To be frank we were thinking of not commenting on the passing of former Premier Jacques Parizeau. Enough has been written in our pages over the years. Our disagreements with him are on the record. Yet some of the outpouring of opinion on him in recent weeks ascribing so many achievements to him - so much nobility of purpose - demonstrated such a lack of intellectual rigour, so much pandering to political correctness, that we felt some perspective was in order.
Every civilized person's death diminishes us all. And we certainly send our condolences to his family and friends. Jacques Parizeau was a man of brilliant intellect, eloquence and style. But where we part company with so many others is the issue of how he used these gifts. Stories on him have credited him with everything from establishing Hydro-Quebec to the creation of the Caisse de dépôt. None of that is true of course. But perhaps the most cowardly and appeasing theme running through many commentaries was that he was "a man who stuck to his opinions and purpose." And here is the heart of the problem.
Many political leaders, in many countries, following many beliefs, "stick to their purpose." But not all purposes are created equal. And when some are wrong - very wrong - that is no credit to recommend those who stick by them.
Parizeau, born into a family of privilege and position,was a high-ranking and brilliant economist who served in the 1960s at the highest echelons of Quebec bureaucracy. He certainly helped with the implementation of the mechanics of Jean Lesage's "Quiet Revolution." But from the time of his famous 1969 train ride to Banff when he said he "got on the train as a federalist and got off as a separatist" he dedicated his energies to the destruction of this country using any rhetorical and revisionist devices to reach his single-minded goal.
The root of the Parizeau dilemma is that this worldly, educated man chose to ally himself with the extreme wing of the secessionist movement. He stood by silently as his cohorts not only demanded "auto-émancipation" for the majority, but also "auto-abnegation" - self abnegation - of the minority. He himself finally got so caught up in the propaganda of "sang et langue" - blood and language - that he blurted out his infamous "ethnics and money" comment on the night of the 1995 referendum loss, even though the last thing he was was a racist.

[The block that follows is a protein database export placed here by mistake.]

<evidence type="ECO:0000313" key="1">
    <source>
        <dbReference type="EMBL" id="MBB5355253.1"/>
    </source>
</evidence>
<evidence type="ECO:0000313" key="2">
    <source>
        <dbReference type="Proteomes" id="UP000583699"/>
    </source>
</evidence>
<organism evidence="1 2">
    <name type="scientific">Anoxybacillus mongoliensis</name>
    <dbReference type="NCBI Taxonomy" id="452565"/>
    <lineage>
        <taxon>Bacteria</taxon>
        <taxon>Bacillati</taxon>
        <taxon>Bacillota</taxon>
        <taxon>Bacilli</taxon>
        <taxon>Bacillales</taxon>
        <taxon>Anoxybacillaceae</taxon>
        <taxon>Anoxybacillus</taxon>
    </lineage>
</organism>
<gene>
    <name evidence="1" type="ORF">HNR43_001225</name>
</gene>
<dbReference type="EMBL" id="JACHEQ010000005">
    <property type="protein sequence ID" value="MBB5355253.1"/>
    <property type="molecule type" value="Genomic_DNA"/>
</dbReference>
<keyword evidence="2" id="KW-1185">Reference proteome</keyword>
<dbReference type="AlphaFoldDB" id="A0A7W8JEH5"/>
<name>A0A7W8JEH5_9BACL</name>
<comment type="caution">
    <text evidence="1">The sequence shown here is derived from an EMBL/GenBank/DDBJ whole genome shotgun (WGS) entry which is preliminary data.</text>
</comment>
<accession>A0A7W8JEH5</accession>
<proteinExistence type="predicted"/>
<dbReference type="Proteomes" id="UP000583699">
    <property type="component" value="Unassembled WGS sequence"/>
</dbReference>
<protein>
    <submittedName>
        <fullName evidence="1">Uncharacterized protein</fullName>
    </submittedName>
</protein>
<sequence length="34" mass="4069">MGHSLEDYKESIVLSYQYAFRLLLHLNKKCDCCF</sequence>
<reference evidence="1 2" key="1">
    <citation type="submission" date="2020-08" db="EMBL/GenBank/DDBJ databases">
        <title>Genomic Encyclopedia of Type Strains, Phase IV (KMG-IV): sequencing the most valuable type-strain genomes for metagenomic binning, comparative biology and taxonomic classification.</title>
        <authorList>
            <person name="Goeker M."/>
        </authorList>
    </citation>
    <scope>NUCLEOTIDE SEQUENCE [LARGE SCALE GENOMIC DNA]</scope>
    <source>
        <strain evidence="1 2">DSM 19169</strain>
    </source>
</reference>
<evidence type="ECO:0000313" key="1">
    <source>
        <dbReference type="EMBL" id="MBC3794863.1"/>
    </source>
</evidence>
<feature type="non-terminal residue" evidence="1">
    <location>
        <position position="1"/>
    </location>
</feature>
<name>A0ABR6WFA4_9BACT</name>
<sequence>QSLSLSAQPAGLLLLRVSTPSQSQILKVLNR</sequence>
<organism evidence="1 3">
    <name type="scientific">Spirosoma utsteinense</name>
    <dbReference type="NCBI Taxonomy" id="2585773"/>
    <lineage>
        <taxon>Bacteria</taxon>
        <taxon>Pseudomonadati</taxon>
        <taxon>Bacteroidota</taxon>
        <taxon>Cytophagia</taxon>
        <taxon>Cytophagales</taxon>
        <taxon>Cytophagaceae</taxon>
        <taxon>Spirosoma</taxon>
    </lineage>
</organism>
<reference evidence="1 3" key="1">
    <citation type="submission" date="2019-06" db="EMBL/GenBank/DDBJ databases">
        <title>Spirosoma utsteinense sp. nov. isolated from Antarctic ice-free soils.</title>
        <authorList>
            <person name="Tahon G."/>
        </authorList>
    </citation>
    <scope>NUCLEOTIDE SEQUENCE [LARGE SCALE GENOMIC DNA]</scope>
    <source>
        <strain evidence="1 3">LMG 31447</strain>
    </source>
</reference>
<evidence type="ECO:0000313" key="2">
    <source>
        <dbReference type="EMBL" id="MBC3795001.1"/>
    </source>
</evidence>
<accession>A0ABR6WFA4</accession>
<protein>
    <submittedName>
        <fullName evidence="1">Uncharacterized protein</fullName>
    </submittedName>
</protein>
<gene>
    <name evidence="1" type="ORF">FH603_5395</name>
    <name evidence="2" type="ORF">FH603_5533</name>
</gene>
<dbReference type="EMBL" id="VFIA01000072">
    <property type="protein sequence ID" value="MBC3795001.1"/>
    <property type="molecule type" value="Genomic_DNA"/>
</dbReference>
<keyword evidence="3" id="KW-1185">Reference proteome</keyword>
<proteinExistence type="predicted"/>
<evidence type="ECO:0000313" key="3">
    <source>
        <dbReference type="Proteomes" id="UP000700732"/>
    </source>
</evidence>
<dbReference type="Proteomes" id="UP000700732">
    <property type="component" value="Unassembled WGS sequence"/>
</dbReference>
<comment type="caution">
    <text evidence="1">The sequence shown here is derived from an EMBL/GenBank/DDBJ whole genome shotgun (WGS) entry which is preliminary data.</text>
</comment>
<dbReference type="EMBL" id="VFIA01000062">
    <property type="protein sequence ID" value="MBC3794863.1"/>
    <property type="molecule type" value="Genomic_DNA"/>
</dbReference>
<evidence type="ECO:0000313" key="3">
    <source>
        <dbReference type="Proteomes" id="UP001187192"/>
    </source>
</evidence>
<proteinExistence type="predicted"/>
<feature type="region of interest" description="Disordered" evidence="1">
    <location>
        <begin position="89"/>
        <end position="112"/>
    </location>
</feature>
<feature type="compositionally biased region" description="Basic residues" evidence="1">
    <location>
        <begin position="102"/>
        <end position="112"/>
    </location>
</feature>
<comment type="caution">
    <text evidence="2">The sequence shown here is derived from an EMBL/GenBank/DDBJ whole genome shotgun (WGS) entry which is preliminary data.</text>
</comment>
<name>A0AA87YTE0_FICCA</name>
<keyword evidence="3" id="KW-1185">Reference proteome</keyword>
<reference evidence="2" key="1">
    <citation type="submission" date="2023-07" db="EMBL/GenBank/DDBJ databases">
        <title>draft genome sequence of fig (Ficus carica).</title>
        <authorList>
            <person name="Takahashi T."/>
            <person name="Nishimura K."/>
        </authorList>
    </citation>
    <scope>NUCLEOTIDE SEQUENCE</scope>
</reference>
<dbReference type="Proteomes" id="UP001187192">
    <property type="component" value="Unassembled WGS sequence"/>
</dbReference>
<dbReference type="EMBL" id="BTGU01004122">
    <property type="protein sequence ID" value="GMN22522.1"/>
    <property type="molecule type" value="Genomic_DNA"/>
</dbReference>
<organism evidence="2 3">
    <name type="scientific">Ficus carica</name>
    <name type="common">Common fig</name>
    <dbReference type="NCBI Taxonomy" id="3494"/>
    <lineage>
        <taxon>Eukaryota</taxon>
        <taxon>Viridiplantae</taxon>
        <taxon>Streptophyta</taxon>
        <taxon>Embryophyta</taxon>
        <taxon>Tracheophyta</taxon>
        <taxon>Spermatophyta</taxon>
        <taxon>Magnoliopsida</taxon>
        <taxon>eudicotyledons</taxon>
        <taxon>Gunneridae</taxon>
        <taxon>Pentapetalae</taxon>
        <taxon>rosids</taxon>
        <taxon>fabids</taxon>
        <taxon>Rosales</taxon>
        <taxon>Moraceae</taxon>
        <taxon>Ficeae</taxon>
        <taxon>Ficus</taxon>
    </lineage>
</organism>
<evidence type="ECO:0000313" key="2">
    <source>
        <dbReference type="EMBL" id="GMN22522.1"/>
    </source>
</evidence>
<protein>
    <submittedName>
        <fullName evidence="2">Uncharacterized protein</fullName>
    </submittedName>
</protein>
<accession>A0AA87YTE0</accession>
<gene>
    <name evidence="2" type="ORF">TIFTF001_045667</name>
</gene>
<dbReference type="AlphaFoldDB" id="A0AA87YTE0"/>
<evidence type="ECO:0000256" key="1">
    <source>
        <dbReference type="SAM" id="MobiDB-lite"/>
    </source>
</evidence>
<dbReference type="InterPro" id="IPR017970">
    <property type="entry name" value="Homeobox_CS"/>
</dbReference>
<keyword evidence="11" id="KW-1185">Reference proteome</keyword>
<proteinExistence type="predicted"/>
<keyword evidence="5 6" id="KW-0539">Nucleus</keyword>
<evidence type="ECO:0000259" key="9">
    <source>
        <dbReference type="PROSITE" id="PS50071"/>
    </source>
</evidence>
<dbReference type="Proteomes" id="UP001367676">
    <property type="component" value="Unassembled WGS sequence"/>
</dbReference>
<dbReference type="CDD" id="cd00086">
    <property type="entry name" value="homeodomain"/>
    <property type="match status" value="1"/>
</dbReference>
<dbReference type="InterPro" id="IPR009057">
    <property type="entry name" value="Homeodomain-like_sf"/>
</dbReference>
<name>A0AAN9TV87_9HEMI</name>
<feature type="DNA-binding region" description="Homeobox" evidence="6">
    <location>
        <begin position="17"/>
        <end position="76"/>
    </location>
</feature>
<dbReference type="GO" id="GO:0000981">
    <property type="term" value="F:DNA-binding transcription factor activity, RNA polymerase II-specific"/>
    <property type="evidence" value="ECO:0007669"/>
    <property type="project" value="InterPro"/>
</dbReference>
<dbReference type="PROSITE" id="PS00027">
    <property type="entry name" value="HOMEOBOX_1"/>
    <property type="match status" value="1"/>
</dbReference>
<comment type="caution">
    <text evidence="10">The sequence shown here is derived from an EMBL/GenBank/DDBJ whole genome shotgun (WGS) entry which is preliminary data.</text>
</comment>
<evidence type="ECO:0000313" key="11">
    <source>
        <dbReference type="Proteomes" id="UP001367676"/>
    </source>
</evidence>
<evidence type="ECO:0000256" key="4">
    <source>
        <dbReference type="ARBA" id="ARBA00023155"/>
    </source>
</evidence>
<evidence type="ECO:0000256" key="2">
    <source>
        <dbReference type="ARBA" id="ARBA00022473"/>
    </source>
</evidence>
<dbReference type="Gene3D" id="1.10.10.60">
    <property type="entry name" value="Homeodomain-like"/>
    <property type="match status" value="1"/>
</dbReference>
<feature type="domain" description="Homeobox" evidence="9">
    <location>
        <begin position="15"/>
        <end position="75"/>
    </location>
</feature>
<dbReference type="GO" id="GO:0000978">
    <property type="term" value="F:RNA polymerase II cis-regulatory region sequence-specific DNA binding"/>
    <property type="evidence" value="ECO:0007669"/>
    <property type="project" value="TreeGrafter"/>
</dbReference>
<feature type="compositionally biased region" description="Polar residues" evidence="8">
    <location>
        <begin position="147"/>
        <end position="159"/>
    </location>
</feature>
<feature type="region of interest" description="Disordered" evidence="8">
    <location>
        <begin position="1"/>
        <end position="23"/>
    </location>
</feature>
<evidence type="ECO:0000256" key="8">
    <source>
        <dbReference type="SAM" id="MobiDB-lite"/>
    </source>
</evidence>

It was not as if Parizeau simply dedicated himself to achieving independence. Reasonable people can agree that a political jurisdiction may seek independence if there is a democratic process, clarity of question and respect for the rights - and acquired rights in Quebec's case - of all minorities as required by international law. But Parizeau went further.
He led that wing of secessionists who practice historical revisionism falsely portraying francophones as a native people in their native land put upon by "les autres" - the others; abided and abetted the denigration of non-francophones by those in his party and governments who curbed Canadian civil rights even in the face of Supreme Court decisions; and raised the tone and temper of public polemic and discourse to such a screed that it led to the largest emigration from Quebec - of francophones and non-francophones ali,e - since the 1976 election.
Parizeau's politics hurt people. They divided families. They destroyed opportunity. They inflamed culture war and cultural extremism. They turned hope into ashes.
It is a tragedy - almost Shakespearean in nature - that this most cosmopolitain and talented of men got caught up in the maelstrom of an ambition so all-encompassing, that he forgot what was just and true and decent. And so did much of a generation of his followers. That too, sadly, is his legacy.